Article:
Air pollution has grave consequences — the World Health Organization estimates it kills 7 million people a year. Indeed, recent research suggests closer to 9 million people died from exposure to air pollution caused by burning fossil fuel each year from 2012 to 2018. The economic impacts on health and productivity from exposure to air pollution add up to trillions of dollars. On top of that is the profound, existential threat of climate change.

These consequences are not evenly distributed. In the United States, Black Americans are three times more likely to die from air pollution. In California, about 44 percent of Latinos live with poor air quality, compared to 25 percent of non-Latinos. Climate change impacts including extreme heat and flooding also disproportionately affect people of color.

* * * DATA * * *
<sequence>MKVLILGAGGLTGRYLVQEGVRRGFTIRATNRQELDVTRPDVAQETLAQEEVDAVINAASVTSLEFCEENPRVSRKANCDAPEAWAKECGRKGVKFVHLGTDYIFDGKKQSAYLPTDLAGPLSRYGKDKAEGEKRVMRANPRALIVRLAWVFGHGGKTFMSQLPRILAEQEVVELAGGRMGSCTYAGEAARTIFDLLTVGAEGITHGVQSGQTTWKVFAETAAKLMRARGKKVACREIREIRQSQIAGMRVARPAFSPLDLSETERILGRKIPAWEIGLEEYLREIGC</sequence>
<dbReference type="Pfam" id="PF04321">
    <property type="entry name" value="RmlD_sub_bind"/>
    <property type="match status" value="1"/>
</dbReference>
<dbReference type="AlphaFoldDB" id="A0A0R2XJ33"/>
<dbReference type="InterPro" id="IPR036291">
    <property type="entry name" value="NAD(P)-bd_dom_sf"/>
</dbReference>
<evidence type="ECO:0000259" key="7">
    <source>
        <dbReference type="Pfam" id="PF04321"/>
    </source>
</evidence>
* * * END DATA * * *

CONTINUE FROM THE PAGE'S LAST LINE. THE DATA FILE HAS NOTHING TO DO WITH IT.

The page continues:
It’s U.S. Climate Action Week, and statistics such as these underscore the lived experiences of millions of people, and the urgent need for immediate, collective action.

With all levels of government mobilizing to invest in environmental justice, it’s time for the private sector to step up, too. Businesses play a critical role in addressing the converging crises of climate change, public health and widening economic disparities.

It’s not just about reducing or even reversing individual corporate carbon footprints. It’s about redesigning the way we do business to solve for public good and economic growth at the same time. Products and services should be designed for and with communities. Business models can serve shareholders and stakeholders simultaneously.

By building community-centric innovation through direct partnership with and employment of people affected by environmental injustice, companies can prime their products and services to catalyze local climate action and economic growth at the same time.

Read the full article about working together for climate and economic justice by Davida Herzl at GreenBiz.